To import VMware VMDK images using Oracle VM Manager, follow the same process you would to import any other virtual machine image resource, generally from an external source (HTTP or FTP location), using the Import wizard. Or you can copy the VMDK image files manually into /OVS/running_pool directory. Oracle VM will automatically detect that the image is in the VMDK format and convert the image file to an Oracle VM format and deploy it to the specified Server Pool.

As a best practice, you should make sure that Oracle VM software is up to date. If you have subscribed to ULN, you can follow the instructions prepared by Roddy Rodstein to update your Oracle VM to the latest software release:

* Oracle VM: How to update an Oracle VM Manager
* Oracle VM: How to update an Oracle VM Server

Oracle VM server agent plays a central role in performing V2V conversion. The latest agent software has integrated a number of bug fixes. You can verify the agent software version from the Dom0 of the VM server.

# rpm -qa ovs-agent
ovs-agent-2.2-70

As of April 2009, the revision -70 is the latest build that we released to the ULN. You can get the latest agent software from http://oss.oracle.com/oraclevm/server/RPMS/. Once you upgrade the agent software, remember to restart the agent.
# service ovs-agent restart

Some customers may come across the blue screen issue when starting a converted Windows image. It may be related to HCL dealing with ACPI/APIC scenarios or device drivers (SCSI or IDE virtual disk in VMware). You can look at Ian Blenke's blog and see if the workaround is applicable for your situation.

In summary, Oracle VM provides you the integrated P2V and V2V capabilities so that you can quickly convert existing Linux or Windows physical servers or VMware virtual machines to Oracle VM virtual machines. You not only reduce license expenses, but also enjoy all the benefits such as lower TCO, higher efficiency, full software stack certification and world class support that Oracle VM brings to you. For additional resources about Oracle VM, please visit http://oracle.com/virtualization.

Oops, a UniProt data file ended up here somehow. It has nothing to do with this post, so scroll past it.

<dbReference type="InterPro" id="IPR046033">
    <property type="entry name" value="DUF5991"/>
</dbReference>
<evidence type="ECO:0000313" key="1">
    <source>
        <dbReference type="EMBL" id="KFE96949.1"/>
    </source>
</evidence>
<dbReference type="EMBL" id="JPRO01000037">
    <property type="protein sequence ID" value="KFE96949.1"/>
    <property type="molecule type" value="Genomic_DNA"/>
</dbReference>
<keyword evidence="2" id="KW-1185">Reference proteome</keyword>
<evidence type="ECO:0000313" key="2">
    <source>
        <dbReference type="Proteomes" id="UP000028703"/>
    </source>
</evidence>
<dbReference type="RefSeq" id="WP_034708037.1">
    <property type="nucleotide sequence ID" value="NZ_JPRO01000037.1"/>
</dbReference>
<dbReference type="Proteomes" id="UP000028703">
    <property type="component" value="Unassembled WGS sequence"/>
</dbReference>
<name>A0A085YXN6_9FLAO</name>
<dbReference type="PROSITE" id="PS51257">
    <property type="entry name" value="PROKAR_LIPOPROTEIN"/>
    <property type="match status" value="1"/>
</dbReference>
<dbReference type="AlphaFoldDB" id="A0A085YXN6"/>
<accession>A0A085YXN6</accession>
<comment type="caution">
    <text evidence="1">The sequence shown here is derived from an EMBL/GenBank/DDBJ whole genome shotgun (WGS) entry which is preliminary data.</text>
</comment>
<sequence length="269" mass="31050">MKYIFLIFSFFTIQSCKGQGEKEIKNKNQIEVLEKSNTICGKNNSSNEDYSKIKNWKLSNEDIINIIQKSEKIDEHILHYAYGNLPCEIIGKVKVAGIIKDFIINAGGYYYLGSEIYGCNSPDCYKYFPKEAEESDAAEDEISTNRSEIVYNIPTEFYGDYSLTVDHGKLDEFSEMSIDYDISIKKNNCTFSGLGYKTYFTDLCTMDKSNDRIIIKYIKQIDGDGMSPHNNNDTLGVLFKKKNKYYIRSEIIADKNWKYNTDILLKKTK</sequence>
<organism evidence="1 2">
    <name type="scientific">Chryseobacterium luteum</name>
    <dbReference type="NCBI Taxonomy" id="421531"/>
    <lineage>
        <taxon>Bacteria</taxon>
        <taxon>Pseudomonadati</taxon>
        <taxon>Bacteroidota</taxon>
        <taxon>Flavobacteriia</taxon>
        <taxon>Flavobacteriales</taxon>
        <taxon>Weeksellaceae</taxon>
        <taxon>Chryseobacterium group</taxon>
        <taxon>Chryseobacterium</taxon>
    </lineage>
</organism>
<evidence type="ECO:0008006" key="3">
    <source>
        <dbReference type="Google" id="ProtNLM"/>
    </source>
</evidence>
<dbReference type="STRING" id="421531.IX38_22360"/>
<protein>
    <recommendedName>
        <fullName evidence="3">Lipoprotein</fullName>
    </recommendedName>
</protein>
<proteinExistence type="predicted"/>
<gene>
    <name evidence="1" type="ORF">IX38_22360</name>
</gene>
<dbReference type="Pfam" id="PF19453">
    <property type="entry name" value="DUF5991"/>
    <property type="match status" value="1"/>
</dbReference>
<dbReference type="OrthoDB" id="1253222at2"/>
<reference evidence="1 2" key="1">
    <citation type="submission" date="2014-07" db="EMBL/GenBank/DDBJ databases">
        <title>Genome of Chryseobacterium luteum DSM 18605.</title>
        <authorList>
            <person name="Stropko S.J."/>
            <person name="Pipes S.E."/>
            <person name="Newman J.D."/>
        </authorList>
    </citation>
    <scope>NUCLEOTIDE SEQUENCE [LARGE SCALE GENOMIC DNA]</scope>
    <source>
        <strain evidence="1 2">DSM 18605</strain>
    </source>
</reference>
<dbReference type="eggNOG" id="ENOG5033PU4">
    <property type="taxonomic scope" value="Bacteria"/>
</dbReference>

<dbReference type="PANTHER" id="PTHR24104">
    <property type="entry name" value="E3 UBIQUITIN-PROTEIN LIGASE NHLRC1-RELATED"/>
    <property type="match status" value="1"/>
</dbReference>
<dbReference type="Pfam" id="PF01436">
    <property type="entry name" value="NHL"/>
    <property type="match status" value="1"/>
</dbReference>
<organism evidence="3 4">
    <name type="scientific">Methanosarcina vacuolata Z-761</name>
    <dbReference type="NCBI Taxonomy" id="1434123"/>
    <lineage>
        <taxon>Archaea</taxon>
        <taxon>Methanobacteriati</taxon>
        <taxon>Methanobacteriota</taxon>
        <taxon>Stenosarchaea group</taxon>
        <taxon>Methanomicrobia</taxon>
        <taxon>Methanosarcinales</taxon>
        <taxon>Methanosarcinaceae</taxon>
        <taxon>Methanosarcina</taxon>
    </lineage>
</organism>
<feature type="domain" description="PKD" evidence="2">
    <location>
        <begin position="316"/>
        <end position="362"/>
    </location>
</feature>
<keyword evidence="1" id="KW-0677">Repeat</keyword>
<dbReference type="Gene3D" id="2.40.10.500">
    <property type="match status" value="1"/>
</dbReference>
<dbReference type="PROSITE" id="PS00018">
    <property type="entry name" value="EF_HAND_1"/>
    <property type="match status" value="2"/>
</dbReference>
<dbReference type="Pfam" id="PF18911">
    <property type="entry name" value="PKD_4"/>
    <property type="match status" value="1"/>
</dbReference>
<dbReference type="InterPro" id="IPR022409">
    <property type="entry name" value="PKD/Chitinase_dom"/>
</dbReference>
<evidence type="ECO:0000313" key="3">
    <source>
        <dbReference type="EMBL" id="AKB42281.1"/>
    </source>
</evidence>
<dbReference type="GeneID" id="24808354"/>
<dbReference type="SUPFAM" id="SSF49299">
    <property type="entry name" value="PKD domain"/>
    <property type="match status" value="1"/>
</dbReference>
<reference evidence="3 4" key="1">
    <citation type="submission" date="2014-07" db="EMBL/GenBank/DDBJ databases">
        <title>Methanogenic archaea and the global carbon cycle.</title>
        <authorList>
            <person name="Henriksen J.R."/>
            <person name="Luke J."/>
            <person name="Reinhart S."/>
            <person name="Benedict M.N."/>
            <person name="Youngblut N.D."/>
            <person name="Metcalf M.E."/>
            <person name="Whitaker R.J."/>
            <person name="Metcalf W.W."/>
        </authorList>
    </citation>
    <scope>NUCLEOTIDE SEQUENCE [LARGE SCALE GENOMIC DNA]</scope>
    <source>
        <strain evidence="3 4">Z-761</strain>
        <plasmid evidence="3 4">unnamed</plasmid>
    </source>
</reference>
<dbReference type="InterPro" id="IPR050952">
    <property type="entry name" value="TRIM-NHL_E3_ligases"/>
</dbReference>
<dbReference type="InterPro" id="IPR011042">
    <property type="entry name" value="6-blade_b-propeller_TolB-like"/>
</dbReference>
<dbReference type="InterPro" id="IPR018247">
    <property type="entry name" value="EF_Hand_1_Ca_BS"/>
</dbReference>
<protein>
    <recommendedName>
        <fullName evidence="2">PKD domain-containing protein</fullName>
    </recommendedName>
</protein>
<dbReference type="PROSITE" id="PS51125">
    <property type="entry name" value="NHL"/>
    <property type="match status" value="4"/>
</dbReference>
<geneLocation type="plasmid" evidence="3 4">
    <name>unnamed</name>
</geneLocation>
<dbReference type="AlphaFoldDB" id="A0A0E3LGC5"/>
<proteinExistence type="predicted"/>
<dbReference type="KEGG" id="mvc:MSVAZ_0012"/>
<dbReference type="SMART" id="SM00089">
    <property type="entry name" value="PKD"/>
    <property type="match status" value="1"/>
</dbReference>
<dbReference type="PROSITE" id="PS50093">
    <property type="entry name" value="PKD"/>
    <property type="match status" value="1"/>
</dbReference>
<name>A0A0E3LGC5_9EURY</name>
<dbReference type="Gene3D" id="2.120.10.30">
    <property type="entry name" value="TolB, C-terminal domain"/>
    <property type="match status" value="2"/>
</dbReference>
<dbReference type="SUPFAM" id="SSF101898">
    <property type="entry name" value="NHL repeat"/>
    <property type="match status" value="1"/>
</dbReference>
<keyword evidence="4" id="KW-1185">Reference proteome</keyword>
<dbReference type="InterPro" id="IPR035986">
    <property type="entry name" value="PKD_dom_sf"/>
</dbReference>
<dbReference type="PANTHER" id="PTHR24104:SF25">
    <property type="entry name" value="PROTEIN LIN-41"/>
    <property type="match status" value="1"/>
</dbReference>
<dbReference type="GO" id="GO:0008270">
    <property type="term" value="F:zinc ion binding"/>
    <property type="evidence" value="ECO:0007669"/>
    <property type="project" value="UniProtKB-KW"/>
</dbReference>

Update:

Sometimes you may come across the blue screen issue (Stop 0x0000007B error) when starting a converted Windows image the very first time. The main reason is that Windows memorizes which IDE/ATA controller it was installed on and fails to boot in case the controller changes. The solution here is to perform several modifications to the Windows registry. This should be done on the original system and all it does is to relax the IDE checks. Therefore the installation will continue to work on the original system after the modification. The easiest way is to use the MergeIDE utility, or refer to Microsoft support kb314082.

See Simon Thorpe's blog (7/16/2009): Migrating a VMWare Server 2 Windows 2003 guest to Oracle VM

Comments:

I do understand how. The question is 'why'?

Posted by guest on June 16, 2009 at 07:14 PM PDT #

You can easily convert and move Linux and Windows servers to run as guest virtual machines (VM) in Oracle VM environment, and start enjoying all the benefits that Oracle VM can bring you. For details, please visit: http://oracle.com/virtualization

Posted by Honglin Su on June 17, 2009 at 09:03 AM PDT #

It seems that your command to check if hardware virtualization support is present is not 100%.

That is egrep '(vmx|svm)' /proc/cpuinfo

Using this on my Oracle VM 2.2.2 server yields nothing, yet the output of
xm info | grep xen_caps
yields
\xen_caps : xen-3.0-x86_64 xen-3.0-x86_32p hvm-3.0-x86_32 hvm-3.0-x86_32p hvm-3.0-x86_64
which should indicate that I do have Hardware Virtualization support.

Can you elaborate on this?

Posted by Tomas on October 06, 2011 at 04:32 AM PDT #

With Oracle VM 2.2 or later, the accurate way to verify HVM capability is to use xm command. i.e.

# xm info | grep virt_caps
virt_caps : hvm

Posted by Honglin Su on October 09, 2011 at 06:59 PM PDT #